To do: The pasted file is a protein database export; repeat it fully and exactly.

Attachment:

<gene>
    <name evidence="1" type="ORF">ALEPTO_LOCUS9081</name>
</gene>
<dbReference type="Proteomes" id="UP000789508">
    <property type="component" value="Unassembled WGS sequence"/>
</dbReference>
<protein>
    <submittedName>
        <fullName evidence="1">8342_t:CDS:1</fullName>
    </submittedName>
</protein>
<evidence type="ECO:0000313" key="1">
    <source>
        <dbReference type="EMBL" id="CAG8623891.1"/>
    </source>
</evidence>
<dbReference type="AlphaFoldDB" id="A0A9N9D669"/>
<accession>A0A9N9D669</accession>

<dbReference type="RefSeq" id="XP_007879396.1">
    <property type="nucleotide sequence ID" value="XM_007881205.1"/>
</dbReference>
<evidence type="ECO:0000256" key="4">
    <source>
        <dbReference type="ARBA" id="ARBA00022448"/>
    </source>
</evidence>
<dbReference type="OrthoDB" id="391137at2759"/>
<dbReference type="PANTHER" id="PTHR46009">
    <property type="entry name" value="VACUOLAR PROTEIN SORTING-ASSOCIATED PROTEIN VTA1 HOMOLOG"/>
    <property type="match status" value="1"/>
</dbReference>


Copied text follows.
<gene>
    <name evidence="1" type="ORF">ALEPTO_LOCUS9081</name>
</gene>
<dbReference type="Proteomes" id="UP000789508">
    <property type="component" value="Unassembled WGS sequence"/>
</dbReference>
<protein>
    <submittedName>
        <fullName evidence="1">8342_t:CDS:1</fullName>
    </submittedName>
</protein>
<evidence type="ECO:0000313" key="1">
    <source>
        <dbReference type="EMBL" id="CAG8623891.1"/>
    </source>
</evidence>
<dbReference type="AlphaFoldDB" id="A0A9N9D669"/>
<accession>A0A9N9D669</accession>

<dbReference type="RefSeq" id="XP_007879396.1">
    <property type="nucleotide sequence ID" value="XM_007881205.1"/>
</dbReference>
<evidence type="ECO:0000256" key="4">
    <source>
        <dbReference type="ARBA" id="ARBA00022448"/>
    </source>
</evidence>
<dbReference type="OrthoDB" id="391137at2759"/>
<dbReference type="PANTHER" id="PTHR46009">
    <property type="entry name" value="VACUOLAR PROTEIN SORTING-ASSOCIATED PROTEIN VTA1 HOMOLOG"/>
    <property type="match status" value="1"/>
</dbReference>